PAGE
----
My final headline


Ellen McKee

Our Knight Crier hybrid staff picture for the 2021 Accolade.

Goodbyes are meant to be hard.

As the magnificent A. A. Milne once wrote, “How lucky I am to have something that makes saying goodbye so hard.”

As I write this, leaning on my desk in K239, I’m looking out of a door I don’t want to walk through. I don’t want to walk out that door today, on my final day of high school. I don’t want to walk past the “patio”, down the double flight of stairs, and across the building to gym. 

This room is the home of The Knight Crier. There are filing cabinets with decades of newspapers dating back to 1951 at one end of the room, a blank whiteboard that used to hold our story ideas and assignments on the other. Previous print editions hang on the walls, and the short-lived Crier on the Can hangs outside the front door.

Earlier this spring, I came into school about an hour early every day for a few weeks to organize those (to put it lightly) disorganized filing cabinets. Flipping through these documents, some that are decades older than I am, made me wonder about my legacy. In five, ten, thirty, or sixty years, will someone be flipping through the 2020 or 2021 print edition and see my name? And what will I remember most from my time here? I think I can narrow it down to two stories.

First is my documentation of the 50th Anniversary of NPHS Theatre in two acts, created through extensive interviews with NPHS Theatre Founder Cindy Louden, and current Co-Directors Andrea Roney and Debra Buckner. I have written a lot over the last three years, some of it lousy, and some of it excellent. But even when I knew something was ‘good’, it’s hard to always accept that and say “yes, this is legitimately good”. Not once did I have any doubts with either of these stories. I could see my words pouring on the page while I was still mid-interview, and I may be prouder of these articles than anything else in my portfolio. These will be historical documents to return to at the 75th Anniversary, 100th, and beyond.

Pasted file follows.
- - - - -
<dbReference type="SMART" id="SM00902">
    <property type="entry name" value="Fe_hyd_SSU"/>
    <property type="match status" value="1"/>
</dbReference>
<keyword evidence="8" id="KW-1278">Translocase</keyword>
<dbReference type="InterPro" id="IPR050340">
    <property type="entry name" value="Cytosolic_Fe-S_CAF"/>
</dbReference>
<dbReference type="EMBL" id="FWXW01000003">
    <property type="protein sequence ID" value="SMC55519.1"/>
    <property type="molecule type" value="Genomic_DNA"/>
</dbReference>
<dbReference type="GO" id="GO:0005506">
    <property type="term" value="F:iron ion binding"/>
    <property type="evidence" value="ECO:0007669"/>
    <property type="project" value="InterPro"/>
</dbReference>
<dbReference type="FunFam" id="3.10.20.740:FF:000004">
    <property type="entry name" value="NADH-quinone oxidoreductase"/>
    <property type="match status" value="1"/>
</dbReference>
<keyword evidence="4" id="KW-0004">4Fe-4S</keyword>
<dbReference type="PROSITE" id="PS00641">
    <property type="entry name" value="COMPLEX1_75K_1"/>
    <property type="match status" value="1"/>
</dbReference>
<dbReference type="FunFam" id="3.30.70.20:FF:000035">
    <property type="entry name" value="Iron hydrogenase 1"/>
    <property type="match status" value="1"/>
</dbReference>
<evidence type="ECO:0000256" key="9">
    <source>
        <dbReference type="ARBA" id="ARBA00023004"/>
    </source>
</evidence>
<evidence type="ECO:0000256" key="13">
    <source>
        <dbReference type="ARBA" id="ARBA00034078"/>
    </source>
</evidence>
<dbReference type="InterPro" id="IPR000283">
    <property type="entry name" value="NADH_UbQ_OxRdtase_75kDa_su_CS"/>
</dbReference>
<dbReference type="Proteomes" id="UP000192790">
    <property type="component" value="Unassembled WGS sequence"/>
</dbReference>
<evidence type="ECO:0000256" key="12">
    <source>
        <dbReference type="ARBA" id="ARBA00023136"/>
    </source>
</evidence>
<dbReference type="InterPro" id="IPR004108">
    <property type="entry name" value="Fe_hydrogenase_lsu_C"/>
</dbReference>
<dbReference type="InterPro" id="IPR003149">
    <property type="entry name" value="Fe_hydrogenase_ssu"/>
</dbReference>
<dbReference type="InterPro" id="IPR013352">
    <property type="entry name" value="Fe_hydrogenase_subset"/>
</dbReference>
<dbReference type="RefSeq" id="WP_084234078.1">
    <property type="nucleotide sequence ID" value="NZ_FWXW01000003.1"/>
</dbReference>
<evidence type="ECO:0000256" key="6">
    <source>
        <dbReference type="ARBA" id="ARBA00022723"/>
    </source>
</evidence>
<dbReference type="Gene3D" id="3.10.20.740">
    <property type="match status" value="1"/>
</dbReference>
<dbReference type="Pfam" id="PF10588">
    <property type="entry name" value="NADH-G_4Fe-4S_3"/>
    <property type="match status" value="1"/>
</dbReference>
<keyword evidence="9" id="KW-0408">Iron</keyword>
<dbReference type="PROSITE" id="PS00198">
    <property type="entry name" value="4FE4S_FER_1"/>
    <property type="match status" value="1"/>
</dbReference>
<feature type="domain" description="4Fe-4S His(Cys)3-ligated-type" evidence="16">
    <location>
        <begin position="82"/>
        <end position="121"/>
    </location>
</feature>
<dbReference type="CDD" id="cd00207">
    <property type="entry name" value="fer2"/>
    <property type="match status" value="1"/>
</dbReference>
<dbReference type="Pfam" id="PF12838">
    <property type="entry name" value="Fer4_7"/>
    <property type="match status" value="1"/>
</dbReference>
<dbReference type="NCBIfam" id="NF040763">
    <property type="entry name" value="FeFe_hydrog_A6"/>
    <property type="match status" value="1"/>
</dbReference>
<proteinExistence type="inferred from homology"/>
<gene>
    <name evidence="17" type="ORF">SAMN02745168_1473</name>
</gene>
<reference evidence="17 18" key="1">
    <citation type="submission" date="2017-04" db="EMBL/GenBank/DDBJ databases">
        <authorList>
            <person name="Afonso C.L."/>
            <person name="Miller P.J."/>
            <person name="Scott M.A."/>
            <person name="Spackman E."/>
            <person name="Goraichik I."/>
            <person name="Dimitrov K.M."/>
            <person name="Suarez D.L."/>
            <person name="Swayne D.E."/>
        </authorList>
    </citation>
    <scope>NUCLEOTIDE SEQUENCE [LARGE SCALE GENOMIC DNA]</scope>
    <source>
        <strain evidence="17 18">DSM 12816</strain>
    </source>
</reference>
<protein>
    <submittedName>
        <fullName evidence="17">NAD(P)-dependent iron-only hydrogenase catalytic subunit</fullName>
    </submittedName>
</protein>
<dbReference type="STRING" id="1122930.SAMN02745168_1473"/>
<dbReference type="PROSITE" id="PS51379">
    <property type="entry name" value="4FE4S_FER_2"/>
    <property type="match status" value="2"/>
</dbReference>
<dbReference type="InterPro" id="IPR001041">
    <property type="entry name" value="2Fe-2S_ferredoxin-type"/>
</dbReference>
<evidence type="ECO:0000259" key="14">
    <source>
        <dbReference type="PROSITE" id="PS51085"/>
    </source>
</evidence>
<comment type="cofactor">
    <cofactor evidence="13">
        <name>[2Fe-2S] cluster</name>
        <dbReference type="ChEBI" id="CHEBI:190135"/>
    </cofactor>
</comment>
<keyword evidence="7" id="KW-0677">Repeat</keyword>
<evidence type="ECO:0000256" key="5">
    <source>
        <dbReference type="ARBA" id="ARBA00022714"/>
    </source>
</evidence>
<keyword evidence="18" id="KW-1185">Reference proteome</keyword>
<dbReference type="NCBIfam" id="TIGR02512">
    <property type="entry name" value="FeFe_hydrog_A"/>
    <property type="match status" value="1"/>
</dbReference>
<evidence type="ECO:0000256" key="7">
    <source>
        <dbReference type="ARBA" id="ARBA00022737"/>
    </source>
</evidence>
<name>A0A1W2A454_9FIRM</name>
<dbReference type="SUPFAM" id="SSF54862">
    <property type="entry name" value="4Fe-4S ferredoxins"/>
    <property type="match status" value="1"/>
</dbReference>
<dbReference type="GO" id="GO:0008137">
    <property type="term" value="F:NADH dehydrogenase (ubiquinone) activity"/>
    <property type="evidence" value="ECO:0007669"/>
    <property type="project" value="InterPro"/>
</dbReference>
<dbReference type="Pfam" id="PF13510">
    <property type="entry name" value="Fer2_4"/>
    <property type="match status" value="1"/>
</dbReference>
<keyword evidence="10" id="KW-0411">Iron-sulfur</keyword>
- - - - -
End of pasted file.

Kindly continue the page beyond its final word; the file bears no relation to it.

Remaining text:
Second is my ongoing coverage of our school board. I learned very quickly, after attending my first Board meeting and shadowing then Editor-in-Chief Sameera Rachakonda back in January of 2019, how important it is to have a student there to disseminate that information to the NPHS community. At that meeting, the hot topic was the possibility of a ninth grade center. I know…it feels like that hasn’t been discussed in about a decade, but somehow it was just two years ago! Leaving that first meeting, I could never have imagined what I was in for over the next two years. 

Since the start of the pandemic, I have spent hours in my bedroom and basement watching worksessions and action meetings on NPTV’s Youtube, frantically making sure I was getting everything right. Especially in the fall, I felt a heavy responsibility to make sure I was informing our readers of the re-opening plan in a detailed but non-convoluted way. I even got a text from another senior in October who told me I was doing “god’s work”, since not many kids have the time to sit down and watch the Board meetings. I am extremely proud of how I have covered the Board through a truly (forgive me for using this word) unprecedented year, and once again, my articles are historical documents that can forever be used to look back on how North Penn got through this pandemic school year.

In our Senior Spotlights, we end each profile by asking the senior “To the Class of 2022 I leave…”  I leave the empty whiteboard on my left. There’s a baseball schedule poster, a Gatsby project, and Manero’s recently acquired Teacher of the Year plaque. Normally, there would be erased story ideas, still visible under each staff member’s name. I so hope that next year will be a return to normal, so our editors can stand up there every Monday morning and lead another great staff.

Now it’s time to load this into the site, hit publish, and walk out the door. I owe so much to The Knight Crier and everything I have learned in this room.